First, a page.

Our PapillArray sensor
Our sensor is a soft, silicone array, similar to a human finger pad, that can measure 3D deflection, 3D force and 3D vibration at each array element, as well as measuring important emergent properties such as torque, incipient slip and friction – essential tactile parameters for robotic dexterity.
Novel optical technique
The principle of operation of our sensors is our patented novel optical sensing method.
A cavity is created Inside each soft pillar of the sensor. LEDs, a reflector disk, an aperture and four photodiodes form a camera obscura inside the cavity.
The infrared LEDs flood the pillar cavity with light.
The diffuse reflector, at the top of the cavity, reflects the light down towards the aperture.
Below the aperture, a light spot is projected onto the four photodiodes.
The light intensity signals measured by the four photodiodes are used to infer the displacement and force applied to the pillar tip.
Our technology has two competitive advantages over other tactile, force, and torque sensing technologies.
We can estimate friction (or traction, as a corollary). There is no other sensor that can do this, yet it is a vital tactile parameter if an adequate and efficient grip force is to be applied. No other tactile sensing technology can enable gripping with just the right amount of force. Our incipient slip detection and friction measurement can enable secure and efficient robotic gripping, which provides an economic benefit to users of robotic grippers by reducing damage to components/merchandise (by dropping/crushing objects) as well as lower power consumption, which is particularly important in mobile robotics.
We can sense all other important tactile properties, whereas other sensors can only sense a subset of these properties. We can sense 3D displacement and 3D force at each element, which helps detect incipient slip. We can sense vibration to a very high frequency, which also helps in detecting slip (used to estimate friction/traction) and facilitates recognition of surface texture and material type. We can also sense global forces and torques, obviating the need for additional expensive force/torque sensors.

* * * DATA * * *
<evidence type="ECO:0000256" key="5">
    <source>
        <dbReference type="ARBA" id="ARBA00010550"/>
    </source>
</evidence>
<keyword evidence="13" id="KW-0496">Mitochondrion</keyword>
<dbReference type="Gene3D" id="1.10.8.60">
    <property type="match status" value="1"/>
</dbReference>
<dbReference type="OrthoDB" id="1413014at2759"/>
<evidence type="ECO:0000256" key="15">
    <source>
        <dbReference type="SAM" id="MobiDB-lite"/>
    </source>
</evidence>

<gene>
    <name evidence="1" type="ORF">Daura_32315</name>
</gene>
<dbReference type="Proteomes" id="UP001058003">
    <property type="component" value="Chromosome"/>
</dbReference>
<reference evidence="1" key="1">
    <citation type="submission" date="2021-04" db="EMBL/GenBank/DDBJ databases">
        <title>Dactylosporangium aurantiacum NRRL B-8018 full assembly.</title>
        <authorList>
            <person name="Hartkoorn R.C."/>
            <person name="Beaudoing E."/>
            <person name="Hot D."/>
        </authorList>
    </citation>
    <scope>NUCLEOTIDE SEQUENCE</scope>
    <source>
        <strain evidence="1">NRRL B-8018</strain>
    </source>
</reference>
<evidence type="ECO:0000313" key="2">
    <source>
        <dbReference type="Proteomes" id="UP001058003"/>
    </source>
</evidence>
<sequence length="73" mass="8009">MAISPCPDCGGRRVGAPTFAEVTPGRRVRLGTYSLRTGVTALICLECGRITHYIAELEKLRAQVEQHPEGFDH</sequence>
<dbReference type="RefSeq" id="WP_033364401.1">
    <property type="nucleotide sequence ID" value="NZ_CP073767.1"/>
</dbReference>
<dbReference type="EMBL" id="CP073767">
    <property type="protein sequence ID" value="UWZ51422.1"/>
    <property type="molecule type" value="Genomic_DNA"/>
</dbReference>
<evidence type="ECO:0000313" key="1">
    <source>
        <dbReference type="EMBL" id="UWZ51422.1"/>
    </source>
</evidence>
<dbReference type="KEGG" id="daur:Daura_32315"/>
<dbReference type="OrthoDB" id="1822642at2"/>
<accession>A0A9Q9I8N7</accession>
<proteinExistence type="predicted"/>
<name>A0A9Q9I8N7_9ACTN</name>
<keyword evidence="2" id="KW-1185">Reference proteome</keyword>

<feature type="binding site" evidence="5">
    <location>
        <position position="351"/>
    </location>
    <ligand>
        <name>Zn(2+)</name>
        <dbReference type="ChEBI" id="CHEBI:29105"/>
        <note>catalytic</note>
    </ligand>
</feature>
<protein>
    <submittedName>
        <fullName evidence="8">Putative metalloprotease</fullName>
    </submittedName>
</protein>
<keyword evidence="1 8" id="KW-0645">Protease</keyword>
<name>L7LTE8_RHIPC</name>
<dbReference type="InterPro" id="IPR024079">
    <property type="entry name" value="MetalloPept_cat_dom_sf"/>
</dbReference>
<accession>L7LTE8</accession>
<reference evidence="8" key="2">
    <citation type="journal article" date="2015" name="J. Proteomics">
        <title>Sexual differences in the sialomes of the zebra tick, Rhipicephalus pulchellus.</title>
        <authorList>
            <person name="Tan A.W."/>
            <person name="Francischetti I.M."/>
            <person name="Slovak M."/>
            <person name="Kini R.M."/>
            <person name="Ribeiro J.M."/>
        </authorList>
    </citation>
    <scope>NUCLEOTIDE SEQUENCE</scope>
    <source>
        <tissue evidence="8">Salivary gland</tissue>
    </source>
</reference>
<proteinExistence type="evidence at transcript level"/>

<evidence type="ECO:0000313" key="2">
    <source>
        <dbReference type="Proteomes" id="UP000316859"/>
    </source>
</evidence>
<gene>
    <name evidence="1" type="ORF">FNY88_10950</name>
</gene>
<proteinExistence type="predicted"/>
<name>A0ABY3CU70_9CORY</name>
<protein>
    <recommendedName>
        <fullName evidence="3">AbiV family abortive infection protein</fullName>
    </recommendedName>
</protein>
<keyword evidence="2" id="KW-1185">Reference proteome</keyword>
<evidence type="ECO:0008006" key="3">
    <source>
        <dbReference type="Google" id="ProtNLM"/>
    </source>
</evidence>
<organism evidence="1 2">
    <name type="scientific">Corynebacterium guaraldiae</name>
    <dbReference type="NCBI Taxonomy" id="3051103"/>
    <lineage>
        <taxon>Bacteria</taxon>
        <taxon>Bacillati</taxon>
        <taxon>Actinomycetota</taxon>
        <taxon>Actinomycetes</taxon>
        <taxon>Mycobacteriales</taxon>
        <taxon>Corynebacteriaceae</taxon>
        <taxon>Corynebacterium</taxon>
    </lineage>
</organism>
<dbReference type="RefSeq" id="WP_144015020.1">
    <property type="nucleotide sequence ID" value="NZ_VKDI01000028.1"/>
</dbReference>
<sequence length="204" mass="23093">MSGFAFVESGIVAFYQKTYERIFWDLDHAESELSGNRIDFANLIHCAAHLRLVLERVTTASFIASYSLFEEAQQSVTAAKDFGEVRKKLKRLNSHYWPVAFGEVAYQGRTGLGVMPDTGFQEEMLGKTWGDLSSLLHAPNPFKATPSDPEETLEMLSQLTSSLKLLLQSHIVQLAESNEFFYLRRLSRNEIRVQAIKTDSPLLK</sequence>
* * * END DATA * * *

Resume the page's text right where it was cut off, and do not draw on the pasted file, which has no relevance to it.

ENABLING ROBOTIC DEXTERITY
A robotic gripper with our sensors integrated on the fingertips would be able to grasp objects it has never encountered before with an optimal grip force (i.e., safely and securely), irrespective of the object weight, size and friction without additional inputs or programming. This is precisely what is required for object manipulation in unstructured environments, which has traditionally been a challenge to automate. Our sensors will also enable the automation of processes that could not previously be reliably automated, such as handling of unfamiliar objects, and fully collaborative material handling.
Robotic grippers endowed with our tactile sensors could assist in numerous material handling tasks as well as enable custom manufacturing and manufacturing at a low volume where automation is particularly challenging.